(Author : Phillip Todd, 2015)
Stream restoration construction is highly specialized and vastly different from most other construction projects up for bid. As the science and implementation of stream restoration advanced, a fundamental need for contractors experienced in this specific area has been revealed. Therefore, it is valuable, and possibly critical, to hire and/or pre-qualify contractors.
Just as stream design requires practioners with training and understanding of stream function, so it is in an entity’s best interest to hire a contractor with stream restoration project experience and training. Many entities, including mitigation bankers, in Georgia and the southeast have: 1) required only experienced contractors provide bids; 2) implemented pre-qualification prior to project bidding; and/or, 3) required qualifications be submitted as part of the project bid. There are many reasons why these entities have chosen pre-qualification prior to bid or as part of the bid submittal.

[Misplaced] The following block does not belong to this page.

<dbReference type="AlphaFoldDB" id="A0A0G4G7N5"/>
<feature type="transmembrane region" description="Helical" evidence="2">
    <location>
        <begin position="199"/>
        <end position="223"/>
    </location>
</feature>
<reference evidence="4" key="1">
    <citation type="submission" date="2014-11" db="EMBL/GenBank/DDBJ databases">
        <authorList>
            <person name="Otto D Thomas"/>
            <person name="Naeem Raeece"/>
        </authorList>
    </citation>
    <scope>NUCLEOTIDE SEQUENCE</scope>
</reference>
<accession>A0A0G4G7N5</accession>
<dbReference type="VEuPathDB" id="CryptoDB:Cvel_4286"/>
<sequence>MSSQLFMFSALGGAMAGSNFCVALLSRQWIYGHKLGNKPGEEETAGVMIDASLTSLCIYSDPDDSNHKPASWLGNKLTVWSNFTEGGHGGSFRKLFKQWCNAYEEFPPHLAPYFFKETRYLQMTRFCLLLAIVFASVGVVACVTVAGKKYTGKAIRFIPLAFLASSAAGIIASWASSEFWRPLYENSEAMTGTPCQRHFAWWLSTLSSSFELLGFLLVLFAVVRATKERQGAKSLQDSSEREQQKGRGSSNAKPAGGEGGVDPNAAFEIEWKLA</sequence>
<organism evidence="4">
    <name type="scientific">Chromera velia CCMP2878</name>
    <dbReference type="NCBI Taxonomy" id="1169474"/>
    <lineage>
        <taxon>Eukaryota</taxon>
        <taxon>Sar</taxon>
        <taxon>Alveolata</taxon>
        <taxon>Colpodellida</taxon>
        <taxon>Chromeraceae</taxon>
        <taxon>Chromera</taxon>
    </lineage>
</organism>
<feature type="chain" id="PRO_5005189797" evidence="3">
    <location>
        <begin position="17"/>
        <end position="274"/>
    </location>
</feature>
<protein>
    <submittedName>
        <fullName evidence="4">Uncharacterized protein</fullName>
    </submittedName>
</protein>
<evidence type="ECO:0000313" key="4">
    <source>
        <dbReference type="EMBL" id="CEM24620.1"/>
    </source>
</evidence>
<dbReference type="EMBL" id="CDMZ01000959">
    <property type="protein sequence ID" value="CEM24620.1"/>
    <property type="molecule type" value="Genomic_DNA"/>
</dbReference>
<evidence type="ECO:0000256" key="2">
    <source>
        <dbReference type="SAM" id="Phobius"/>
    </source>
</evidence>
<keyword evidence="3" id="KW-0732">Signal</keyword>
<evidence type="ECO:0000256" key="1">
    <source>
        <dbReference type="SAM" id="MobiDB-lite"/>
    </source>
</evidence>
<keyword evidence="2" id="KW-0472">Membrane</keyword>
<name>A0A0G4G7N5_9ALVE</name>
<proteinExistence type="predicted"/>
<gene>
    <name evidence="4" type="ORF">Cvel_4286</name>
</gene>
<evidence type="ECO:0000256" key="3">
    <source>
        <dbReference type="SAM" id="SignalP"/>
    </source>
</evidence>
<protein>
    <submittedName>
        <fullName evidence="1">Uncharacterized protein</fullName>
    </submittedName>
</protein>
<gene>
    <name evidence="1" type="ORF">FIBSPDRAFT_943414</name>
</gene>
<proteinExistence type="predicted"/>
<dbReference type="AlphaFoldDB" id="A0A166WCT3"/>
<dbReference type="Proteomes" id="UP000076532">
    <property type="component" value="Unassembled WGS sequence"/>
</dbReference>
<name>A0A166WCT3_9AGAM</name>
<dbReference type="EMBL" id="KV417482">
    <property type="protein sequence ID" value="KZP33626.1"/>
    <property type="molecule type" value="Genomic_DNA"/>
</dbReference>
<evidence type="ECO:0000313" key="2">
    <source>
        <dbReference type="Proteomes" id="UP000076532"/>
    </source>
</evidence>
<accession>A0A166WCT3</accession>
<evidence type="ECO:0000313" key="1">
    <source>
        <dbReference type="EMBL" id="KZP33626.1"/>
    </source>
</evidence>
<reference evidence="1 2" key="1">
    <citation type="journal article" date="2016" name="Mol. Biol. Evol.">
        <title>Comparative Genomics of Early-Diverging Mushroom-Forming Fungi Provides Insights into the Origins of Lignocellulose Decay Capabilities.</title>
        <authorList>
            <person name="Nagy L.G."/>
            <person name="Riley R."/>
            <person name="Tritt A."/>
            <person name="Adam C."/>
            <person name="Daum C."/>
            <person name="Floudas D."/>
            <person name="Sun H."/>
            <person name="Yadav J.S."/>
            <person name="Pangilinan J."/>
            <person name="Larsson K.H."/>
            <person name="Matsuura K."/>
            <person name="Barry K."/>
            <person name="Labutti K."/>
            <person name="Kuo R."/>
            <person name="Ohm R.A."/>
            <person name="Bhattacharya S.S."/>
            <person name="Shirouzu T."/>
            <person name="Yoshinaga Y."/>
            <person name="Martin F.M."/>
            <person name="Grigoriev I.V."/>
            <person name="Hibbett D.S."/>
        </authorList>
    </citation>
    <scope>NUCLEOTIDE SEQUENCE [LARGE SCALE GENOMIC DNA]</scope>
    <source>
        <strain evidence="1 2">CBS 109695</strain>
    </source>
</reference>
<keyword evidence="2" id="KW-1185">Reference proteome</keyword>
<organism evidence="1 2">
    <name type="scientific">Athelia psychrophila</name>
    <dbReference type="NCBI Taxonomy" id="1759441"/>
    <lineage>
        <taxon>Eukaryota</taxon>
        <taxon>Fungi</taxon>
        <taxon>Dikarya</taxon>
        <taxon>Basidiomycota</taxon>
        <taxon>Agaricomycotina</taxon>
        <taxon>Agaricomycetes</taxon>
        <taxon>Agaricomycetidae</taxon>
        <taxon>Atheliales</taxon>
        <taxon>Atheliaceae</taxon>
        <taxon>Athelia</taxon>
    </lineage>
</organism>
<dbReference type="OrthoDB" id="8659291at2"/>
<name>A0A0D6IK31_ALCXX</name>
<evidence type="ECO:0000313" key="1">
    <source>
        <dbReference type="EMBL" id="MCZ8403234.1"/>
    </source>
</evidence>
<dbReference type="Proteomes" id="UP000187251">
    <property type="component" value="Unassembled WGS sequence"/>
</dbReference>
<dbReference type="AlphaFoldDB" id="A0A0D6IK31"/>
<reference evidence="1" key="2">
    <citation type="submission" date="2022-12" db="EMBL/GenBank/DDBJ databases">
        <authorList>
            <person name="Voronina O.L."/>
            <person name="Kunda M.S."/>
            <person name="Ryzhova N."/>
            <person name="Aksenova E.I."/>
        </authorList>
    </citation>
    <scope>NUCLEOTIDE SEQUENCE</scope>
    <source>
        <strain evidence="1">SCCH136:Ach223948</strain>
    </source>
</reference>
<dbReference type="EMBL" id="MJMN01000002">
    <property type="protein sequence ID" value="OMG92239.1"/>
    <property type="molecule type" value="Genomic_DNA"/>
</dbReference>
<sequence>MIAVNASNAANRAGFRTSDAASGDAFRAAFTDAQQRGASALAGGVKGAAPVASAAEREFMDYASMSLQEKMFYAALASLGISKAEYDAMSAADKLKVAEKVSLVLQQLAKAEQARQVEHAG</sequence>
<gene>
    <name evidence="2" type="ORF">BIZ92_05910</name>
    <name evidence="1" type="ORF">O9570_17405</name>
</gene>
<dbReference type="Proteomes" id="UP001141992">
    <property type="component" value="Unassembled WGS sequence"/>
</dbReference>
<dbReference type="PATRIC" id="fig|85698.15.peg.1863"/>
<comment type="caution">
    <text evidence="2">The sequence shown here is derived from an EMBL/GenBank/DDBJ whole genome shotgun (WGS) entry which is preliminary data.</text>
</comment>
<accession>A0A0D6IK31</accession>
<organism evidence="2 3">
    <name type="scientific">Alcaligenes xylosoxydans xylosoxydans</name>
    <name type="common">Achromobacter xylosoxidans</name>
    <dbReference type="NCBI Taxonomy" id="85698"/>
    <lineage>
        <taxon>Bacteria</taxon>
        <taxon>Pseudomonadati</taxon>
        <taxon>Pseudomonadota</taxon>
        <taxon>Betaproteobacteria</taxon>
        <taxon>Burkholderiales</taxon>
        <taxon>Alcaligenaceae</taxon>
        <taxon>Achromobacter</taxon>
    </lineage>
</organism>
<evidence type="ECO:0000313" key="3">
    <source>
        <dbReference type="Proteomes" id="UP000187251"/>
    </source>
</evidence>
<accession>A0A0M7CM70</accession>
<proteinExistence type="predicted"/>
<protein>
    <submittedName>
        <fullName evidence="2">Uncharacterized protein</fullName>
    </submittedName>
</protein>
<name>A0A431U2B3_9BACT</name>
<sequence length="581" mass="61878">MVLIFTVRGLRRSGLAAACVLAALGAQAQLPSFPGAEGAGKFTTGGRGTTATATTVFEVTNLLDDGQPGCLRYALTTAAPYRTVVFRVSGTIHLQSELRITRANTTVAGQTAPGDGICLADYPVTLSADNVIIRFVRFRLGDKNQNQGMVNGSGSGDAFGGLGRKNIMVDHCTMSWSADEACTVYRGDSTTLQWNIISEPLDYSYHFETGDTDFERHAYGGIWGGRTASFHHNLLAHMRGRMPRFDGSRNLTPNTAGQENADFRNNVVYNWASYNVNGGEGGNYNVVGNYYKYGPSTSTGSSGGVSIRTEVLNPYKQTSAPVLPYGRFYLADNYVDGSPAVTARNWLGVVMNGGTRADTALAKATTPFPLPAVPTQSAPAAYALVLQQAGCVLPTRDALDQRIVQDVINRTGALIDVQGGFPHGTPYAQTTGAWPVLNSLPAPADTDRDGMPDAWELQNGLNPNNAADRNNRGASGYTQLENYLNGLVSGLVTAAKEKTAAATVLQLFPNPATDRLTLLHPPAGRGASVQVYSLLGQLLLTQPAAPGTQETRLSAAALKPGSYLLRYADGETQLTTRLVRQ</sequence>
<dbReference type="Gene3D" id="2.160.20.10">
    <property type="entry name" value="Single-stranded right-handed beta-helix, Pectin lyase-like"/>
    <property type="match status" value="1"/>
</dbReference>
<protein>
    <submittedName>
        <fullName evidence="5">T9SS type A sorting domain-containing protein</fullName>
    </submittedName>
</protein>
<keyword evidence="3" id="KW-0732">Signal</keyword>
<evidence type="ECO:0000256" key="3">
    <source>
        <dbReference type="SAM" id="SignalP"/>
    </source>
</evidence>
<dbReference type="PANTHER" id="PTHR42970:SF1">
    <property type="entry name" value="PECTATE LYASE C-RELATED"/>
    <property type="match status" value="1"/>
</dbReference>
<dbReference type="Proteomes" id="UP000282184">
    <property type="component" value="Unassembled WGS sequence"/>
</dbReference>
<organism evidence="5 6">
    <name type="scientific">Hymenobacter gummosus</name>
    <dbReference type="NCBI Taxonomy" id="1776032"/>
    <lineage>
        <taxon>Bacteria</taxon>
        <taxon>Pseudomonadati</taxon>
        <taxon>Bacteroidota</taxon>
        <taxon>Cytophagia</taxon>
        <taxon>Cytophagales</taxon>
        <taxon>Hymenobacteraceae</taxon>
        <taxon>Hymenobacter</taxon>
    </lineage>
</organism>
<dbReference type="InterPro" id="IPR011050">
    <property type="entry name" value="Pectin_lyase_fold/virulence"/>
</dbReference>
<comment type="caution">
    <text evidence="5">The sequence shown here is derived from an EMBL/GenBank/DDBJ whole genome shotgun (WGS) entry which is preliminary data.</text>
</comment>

The goal of stream restoration is to restore, as needed, a stream’s pattern, dimension and profile in order to achieve the greatest ecological uplift to a degraded stream. The ability to restore the channel is dependent upon the designer/ assessor’s knowledge and review of why the channel is not stable and/or functioning in its current ecological state and upon designing the channel to achieve functional uplift. A stream design may reflect the most effective manner to restore the channel, but, if construction of the stream dimensions, in-stream structures and stabilization methods are not implemented correctly, then the stream restoration project will not achieve its goals and functional uplift and/or the project may result in greater degradation of the stream. Detailed implementation of key components of the work is required for the stream work to function per the plans of a trained, qualified designer.
Most contractors are used to constructing projects that involve static systems. Streams are not static systems, but dynamic systems. It is likely that the stream permitted for restoration has changed since the initial assessment, and the contractor will have to work with the designer to confirm that any plan adjustments ensure the channel is stable and functioning as designed.